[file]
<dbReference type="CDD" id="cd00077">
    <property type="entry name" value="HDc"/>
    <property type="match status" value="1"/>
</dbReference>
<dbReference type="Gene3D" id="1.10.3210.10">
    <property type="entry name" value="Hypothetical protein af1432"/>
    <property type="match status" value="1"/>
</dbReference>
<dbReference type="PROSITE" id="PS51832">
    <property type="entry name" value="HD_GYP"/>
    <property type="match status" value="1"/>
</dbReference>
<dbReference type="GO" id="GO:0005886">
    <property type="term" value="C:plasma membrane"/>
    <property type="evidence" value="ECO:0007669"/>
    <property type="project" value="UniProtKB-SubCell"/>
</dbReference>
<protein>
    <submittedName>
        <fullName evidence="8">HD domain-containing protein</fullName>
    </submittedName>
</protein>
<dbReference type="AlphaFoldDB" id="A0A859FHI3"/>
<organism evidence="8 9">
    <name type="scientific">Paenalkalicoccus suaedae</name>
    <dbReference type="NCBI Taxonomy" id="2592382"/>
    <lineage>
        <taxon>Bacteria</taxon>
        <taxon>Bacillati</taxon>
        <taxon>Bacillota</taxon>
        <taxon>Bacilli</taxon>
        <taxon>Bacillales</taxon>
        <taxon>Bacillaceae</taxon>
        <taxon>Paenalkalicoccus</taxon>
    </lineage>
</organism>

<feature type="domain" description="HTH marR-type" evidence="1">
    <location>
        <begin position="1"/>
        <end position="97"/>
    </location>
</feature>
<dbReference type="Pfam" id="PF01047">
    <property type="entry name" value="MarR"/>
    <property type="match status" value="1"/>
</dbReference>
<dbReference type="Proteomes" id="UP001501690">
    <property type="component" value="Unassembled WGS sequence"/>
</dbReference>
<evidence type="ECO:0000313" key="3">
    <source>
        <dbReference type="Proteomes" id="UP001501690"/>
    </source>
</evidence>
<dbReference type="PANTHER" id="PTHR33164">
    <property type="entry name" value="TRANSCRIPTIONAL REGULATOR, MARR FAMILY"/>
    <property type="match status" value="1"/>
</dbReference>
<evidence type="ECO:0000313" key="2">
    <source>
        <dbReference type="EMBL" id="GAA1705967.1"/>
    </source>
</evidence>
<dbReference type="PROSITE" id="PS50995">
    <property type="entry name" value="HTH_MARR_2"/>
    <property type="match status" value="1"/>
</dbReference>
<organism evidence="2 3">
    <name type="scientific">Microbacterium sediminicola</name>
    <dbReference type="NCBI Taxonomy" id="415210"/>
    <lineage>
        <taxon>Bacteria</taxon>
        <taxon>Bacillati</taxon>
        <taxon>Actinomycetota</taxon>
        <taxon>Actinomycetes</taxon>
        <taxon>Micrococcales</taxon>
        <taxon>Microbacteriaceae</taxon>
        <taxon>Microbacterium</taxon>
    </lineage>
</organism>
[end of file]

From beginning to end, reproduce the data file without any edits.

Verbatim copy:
<dbReference type="CDD" id="cd00077">
    <property type="entry name" value="HDc"/>
    <property type="match status" value="1"/>
</dbReference>
<dbReference type="Gene3D" id="1.10.3210.10">
    <property type="entry name" value="Hypothetical protein af1432"/>
    <property type="match status" value="1"/>
</dbReference>
<dbReference type="PROSITE" id="PS51832">
    <property type="entry name" value="HD_GYP"/>
    <property type="match status" value="1"/>
</dbReference>
<dbReference type="GO" id="GO:0005886">
    <property type="term" value="C:plasma membrane"/>
    <property type="evidence" value="ECO:0007669"/>
    <property type="project" value="UniProtKB-SubCell"/>
</dbReference>
<protein>
    <submittedName>
        <fullName evidence="8">HD domain-containing protein</fullName>
    </submittedName>
</protein>
<dbReference type="AlphaFoldDB" id="A0A859FHI3"/>
<organism evidence="8 9">
    <name type="scientific">Paenalkalicoccus suaedae</name>
    <dbReference type="NCBI Taxonomy" id="2592382"/>
    <lineage>
        <taxon>Bacteria</taxon>
        <taxon>Bacillati</taxon>
        <taxon>Bacillota</taxon>
        <taxon>Bacilli</taxon>
        <taxon>Bacillales</taxon>
        <taxon>Bacillaceae</taxon>
        <taxon>Paenalkalicoccus</taxon>
    </lineage>
</organism>

<feature type="domain" description="HTH marR-type" evidence="1">
    <location>
        <begin position="1"/>
        <end position="97"/>
    </location>
</feature>
<dbReference type="Pfam" id="PF01047">
    <property type="entry name" value="MarR"/>
    <property type="match status" value="1"/>
</dbReference>
<dbReference type="Proteomes" id="UP001501690">
    <property type="component" value="Unassembled WGS sequence"/>
</dbReference>
<evidence type="ECO:0000313" key="3">
    <source>
        <dbReference type="Proteomes" id="UP001501690"/>
    </source>
</evidence>
<dbReference type="PANTHER" id="PTHR33164">
    <property type="entry name" value="TRANSCRIPTIONAL REGULATOR, MARR FAMILY"/>
    <property type="match status" value="1"/>
</dbReference>
<evidence type="ECO:0000313" key="2">
    <source>
        <dbReference type="EMBL" id="GAA1705967.1"/>
    </source>
</evidence>
<dbReference type="PROSITE" id="PS50995">
    <property type="entry name" value="HTH_MARR_2"/>
    <property type="match status" value="1"/>
</dbReference>
<organism evidence="2 3">
    <name type="scientific">Microbacterium sediminicola</name>
    <dbReference type="NCBI Taxonomy" id="415210"/>
    <lineage>
        <taxon>Bacteria</taxon>
        <taxon>Bacillati</taxon>
        <taxon>Actinomycetota</taxon>
        <taxon>Actinomycetes</taxon>
        <taxon>Micrococcales</taxon>
        <taxon>Microbacteriaceae</taxon>
        <taxon>Microbacterium</taxon>
    </lineage>
</organism>